Michael Queen, Shift Manager, presented Betsy Wandtke, Major Gifts Officer, with a check for $1,000 for Disaster Relief.  The presentation was made during the store’s grand opening after the major remodeling project.  The event was attended by other store managers, employees and organizations also getting support for their causes.  It was an energetic and uplifting meeting.

We want to thank Walmart for their support of the community not only during the disaster, but after as well.  We couldn’t do what we do without their help!

Your Top Three Disaster Related Questions Answered

question-markIn times of disaster people have many questions on what is the best way to help.  Here are the answers to the top three questions we are receiving regarding the tornadoes in Oklahoma.

If you have additional questions, please let us know by calling 920-468-8535.  

Q: How can I volunteer and help the tornado victims?

A: We appreciate the offers to volunteer, but right now we have enough trained disaster workers in Oklahoma to help. Please consider, contacting your local Red Cross chapter to get trained so that you might be able to help in the future. Please visit www.redcross.org/support/volunteer/disaster-volunteer for more information.

Q: Why won’t the Red Cross take small quantities of donated goods?

A:  After a disaster, financial donations are the quickest and best way to get help to the people who need it most. The Red Cross isn’t equipped to handle a large influx of donations like household items, clothing or food that may or may not be useful to victims. It takes time and money to sort, process, transport and then distribute donated items—whereas financial donations can be accessed quickly and put to use right away. Plus, financial donations allow us to be flexible in the help that we provide and ensure we can provide what people need most. As an added benefit, financial donations allow the Red Cross and disaster victims to purchase items locally, stimulating the economy of the disaster-affected area.

Even a small financial donation can go further than you might think. For instance, $2 can provide a snack to a child who just lost his or her home, and $10 can provide a hot meal to that same child. You can help people affected by disasters by making a donation to support American Red Cross Disaster Relief. Your gift enables the Red Cross to prepare for and provide shelter, food, emotional support and other assistance in response to disasters. Visit redcross.org, call 1-800-RED CROSS or text the word REDCROSS to 90999 to make a $10 donation.

Q: Does the Red Cross need blood donations?

A: The Red Cross stands ready to help meet the blood needs of patients in and around Oklahoma City if needed. There is currently enough blood on the shelves to meet patient demands. However, those with type O negative blood are encouraged to give blood when they are able. The role of Red Cross Blood Services in this response is as a secondary supplier of blood products to area hospitals.

All eligible blood donors can schedule an appointment to give in the days and weeks ahead by calling 1-800-RED CROSS or visiting redcrossblood.org. With many people scheduling appointments to give blood, redcrossblood.org may run slower and wait times on 1-800-RED CROSS may be longer than usual. No Red Cross facilities were affected by the storms, but some blood drives may be canceled as recovery and clean-up begins. To find out if a blood drive has been canceled or to reschedule an appointment to give blood or platelets, call 1-800-RED CROSS.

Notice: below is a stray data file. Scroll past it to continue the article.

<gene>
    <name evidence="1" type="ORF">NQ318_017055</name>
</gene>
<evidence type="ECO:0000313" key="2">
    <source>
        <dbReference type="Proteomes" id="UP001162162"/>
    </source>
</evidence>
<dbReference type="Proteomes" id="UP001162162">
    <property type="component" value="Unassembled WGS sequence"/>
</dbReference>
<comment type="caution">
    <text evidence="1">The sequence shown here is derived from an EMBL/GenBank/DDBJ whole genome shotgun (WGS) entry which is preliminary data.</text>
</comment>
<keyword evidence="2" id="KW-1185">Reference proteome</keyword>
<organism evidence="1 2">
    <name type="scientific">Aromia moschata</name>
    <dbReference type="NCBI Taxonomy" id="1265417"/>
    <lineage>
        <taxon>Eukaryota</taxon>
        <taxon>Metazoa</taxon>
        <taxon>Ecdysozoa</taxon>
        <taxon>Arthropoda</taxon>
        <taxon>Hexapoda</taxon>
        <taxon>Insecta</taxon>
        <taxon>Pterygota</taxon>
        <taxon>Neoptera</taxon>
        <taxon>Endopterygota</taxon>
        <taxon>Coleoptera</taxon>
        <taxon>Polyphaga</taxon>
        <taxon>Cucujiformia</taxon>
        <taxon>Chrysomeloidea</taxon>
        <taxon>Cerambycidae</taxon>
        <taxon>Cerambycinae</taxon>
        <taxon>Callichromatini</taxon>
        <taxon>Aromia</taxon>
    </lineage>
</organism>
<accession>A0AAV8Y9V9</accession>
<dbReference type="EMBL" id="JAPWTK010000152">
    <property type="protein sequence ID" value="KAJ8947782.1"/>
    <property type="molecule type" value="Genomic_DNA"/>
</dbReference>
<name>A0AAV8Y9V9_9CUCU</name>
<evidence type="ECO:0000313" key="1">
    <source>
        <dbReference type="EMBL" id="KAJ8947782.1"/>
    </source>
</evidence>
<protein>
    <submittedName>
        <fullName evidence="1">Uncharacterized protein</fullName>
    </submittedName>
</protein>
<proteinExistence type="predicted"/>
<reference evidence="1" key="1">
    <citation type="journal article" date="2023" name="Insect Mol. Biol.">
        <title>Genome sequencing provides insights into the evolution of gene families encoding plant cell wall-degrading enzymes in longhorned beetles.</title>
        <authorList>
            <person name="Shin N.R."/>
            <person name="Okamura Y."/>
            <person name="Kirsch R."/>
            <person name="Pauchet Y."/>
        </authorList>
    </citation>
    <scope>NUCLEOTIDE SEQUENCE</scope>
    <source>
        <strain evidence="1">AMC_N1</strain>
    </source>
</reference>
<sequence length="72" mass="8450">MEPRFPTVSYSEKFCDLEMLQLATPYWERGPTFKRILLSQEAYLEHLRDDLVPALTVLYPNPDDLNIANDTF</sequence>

Red Cross Helping Tornado Victims Across the Midwest

Our thoughts and concerns go to everyone in Oklahoma following this horrific tornado.

The American Red Cross has one shelter open in Moore and is working on locating others; we continue to operate three shelters that were opened Sunday in the Oklahoma City area following the storms on Sunday.

Red Cross volunteers are out tonight with food and supplies supporting first responders.

More than 25 emergency response vehicles are positioned to move at first light Tuesday, and we expect that the number will increase. The Red Cross is also sending in kitchen support trailers to support the upcoming operation to provide meals to those forced out of their homes.

People in Oklahoma near the tornado area are encouraged to connect with one another and let loved ones know that they are safe. This can be done through the I’m Safe feature of the free Red Cross tornado app. In addition, if you have access to a computer, go to redcross.org/safeandwell to list yourself as safe. If not, you can text loved ones or call a family member and ask them to register you on the site.

This has been a major disaster, and the Red Cross will be there for the people in this state and this community. People who wish to make a donation to support the Red Cross response can visit redcross.org, dial 1-800-REDCROSS or text REDCROSS to 90999 to make a $10 donation.

About the American Red Cross: The American Red Cross shelters, feeds and provides emotional support to victims of disasters; supplies about 40 percent of the nation’s blood; teaches skills that save lives; provides international humanitarian aid; and supports military members and their families. The Red Cross is a not-for-profit organization that depends on volunteers and the generosity of the American public to perform its mission. For more information, please visit redcross.org or join our blog at http://blog.redcross.org.